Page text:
1.5 TREATMENT OF FOOD POISONED PATIENTS


Treatment of food poisoned depends on the source of the illness, if known, and
the Severity of the symptoms. The treatment may include:
I. Replacement of lost food – Fluids and electrolytes – minerals such as
sodium, potassium and calcium that maintain the balance of fluids in your
body, lost during persistent diarrhea need to be replaced. Children and
adults with persistent diarrhea or vomiting may need to be hospitalized,
where they can receive salts and fluids intravenously to prevent
dehydration.
II. Antibiotics – the doctor may prescribe antibiotics based on the type of
bacterial food poisoning and the severity of the symptoms.

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CHAPTER 2: FOOD INTOXICATION
WHAT IS FOOD INTOXICATION?
Intoxication is one of the predominant mechanisms of producing toxins by
pathogenic microorganisms which cause food borne illness. When the host is
ingested with performed toxin in the food by a microorganisms, it can be referred
to as food intoxication.
Staphylococcus aureus, clostridium and bacillus cereus are some of the organisms
which are capable of producing toxic compounds inside the food material.

2.1 SUSCEPTIBLE FOOD ITEMS CAUSING INTOXICATION


Intoxication like Botulism are fatal where a small amount of toxins can produce
the symptoms and even lead to death. Fermented carbohydrates, protein rich
foods, canned fish products, pulses and cereals are the most susceptible food
items for intoxication.

2.2 DIFFERENCE AND SIMILARITY BETWEEN FOOD INTOXICATION AND FOOD


POISONING
Contamination of food items by pathogenic microorganism is the cause for both
food poisoning and food intoxication.
However, the difference between the two is that food intoxication is only one of
the ways of occurrence of food poisoning. Having said that, it follows that food
intoxication could be prevented same way as preventing food poisoning.

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CHAPTER 3: BOTULISM
WHAT IS BOTULISM?
Botulism is food poisoning caused by the rod shaped, gram positive bacterium
“clostridium botulinum”. It releases a neurotoxin, which is a poison that attacks
the nervous system. Amongst other ways, one of the major ways of getting the
toxin into your system is by eating contaminated food. The pathogen is prevalent
in soil and water.
3.1 TYPES OF BOTULISM

I. INFANT BOTULISM: This happens when an infant consumes the bacteria or


their spores, and these grows in the gut. Infant can get botulism by eating
honey or corn syrup.
II. WOUND BOTULISM: This occurs when the organism enters an open wound
and produces toxin within the wound injection drug users are at risk for this
type of botulism.
III. FOOD BORNE BOTULISM: caused by consuming foods containing the
botulinum toxin
IV. ADULT INTESTINAL COLONISATION: is a rare form of botulism that occurs
when the bacterium colonizes the digestive track of an adult.
V. LATROGENIC BOTULISM: This occurs through an overdose of botulism
toxin, or Botox. Cases of this form of botulism have developed following
therapeutic administration of Botox.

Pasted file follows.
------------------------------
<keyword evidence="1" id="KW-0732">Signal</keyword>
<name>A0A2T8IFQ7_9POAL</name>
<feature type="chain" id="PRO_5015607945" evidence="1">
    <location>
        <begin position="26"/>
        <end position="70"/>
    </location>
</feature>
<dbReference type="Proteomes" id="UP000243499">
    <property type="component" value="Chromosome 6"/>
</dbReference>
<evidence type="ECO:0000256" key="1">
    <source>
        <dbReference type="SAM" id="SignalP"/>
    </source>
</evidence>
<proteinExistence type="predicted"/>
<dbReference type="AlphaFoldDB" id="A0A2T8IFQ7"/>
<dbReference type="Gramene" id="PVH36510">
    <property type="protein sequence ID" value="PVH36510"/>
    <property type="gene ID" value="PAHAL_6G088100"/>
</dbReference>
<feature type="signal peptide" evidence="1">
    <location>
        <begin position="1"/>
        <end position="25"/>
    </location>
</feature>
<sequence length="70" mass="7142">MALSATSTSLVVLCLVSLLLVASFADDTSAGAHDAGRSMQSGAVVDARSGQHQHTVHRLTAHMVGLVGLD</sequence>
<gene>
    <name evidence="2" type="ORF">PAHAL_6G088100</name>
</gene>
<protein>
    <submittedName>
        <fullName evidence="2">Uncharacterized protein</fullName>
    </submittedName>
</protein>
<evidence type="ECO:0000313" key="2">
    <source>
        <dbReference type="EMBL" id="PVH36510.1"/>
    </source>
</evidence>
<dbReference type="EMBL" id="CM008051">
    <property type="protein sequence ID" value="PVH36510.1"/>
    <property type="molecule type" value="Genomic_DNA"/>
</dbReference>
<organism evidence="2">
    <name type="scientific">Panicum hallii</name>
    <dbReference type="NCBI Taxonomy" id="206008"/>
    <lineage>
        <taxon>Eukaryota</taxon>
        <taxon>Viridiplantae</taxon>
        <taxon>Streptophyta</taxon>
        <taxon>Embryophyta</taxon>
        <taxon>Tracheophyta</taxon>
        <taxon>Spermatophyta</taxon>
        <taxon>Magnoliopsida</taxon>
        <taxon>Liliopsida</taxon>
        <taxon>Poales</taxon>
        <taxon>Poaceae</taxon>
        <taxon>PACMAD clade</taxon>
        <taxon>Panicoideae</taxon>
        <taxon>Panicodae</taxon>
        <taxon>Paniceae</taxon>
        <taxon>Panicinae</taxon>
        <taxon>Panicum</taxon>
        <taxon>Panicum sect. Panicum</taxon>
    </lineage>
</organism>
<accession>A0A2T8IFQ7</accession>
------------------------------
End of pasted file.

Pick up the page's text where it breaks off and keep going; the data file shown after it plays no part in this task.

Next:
3.2 SYMPTOMS OF BOTULISM


No matter how an individual got botulism, the symptoms are usually the
same. The most defining is weakness that starts on both of the face, goes down
to the neck and then to the rest of the body. Other early symptoms includes:
I. Double or blurred vision
II. Drooping eyelids
III. Difficulty swallowing
IV. Slurred speech
V. Shortness of breath

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OTHER SYMPTOMS THAT CAN FOLLOW INCLUDES:
VI. Vomiting
VII. Belly pain
VIII. Diarrhea
Though difficulty urinating and constipation might come later. If not treated,
the symptoms could progress to paralysis of the arms legs, and the muscles used
for breathing.
However, the symptoms in infants include:
I. Constipation
II. Poor feeding
III. Bad temper
IV. Excessive drooling when feeding
V. Sagging eyelids
VI. Respiratory difficulties
VII. Slow reflexes
VIII. Weak crying
IX. Weak sucking
In adults the symptom normally appears between 18 – 36hrs after
consuming the contaminated food. But this can vary between 3hrs and
8days. In infants botulism may not appear for 14days.
3.3 TREATMENT OF BOTULISM
I. ANTITOXINS: The main treatment for botulism is a medication called an
antitoxin. It interferes with the toxin in the blood stream. This medication
can often help stop symptoms from getting worse.

II. ANTIBIOTICS: Sometimes these may work if the case is wound botulism.
These Bacteria - killing medications are not used for other types of botulism.

III. BREATHING AID: If the case of botulism has seriously affected the breathing
muscles, a machine that helps in breathing or life support machine is needed.

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3.4 PREVENTION OF BOTULISM
I. Make sure to keep your hands, containers and utensils clean if you’re
canning your food at home.
II. Clean and store food carefully to reduce the chances of contamination.
III. Boil both canned food and non-canned food properly before eating.
IV. Proper refrigeration can help prevent the growth of clostridium botulinum
also.

FEW SIGNS OF POSSIBLE BOTULISM CONTAMINATION IN CANNED FOODS


INCLUDES:
I. The can has a bulge
II. The container spurs out foam or liquid when you open it.
III. The content smells unusual or foul.
IV. Don’t give honey or corn syrup to a baby younger than 1yr old.

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REFERENCES
Arnon SS, Midura TF, Clay SA, Wood RM, Chin J (1977)
Infant botulism; epidemiological, clinical and laboratory aspects.
Cheington M (2004)
Botulism; update and review
Erbguth F (1996) Historical note on the therapeutic use of botulism toxin in
neurological disorders.
Justinus Kerner (1820)
“Sausage poisoning”
Wanke CA
Approach to the adult with acute diarrhea in resource rich settings.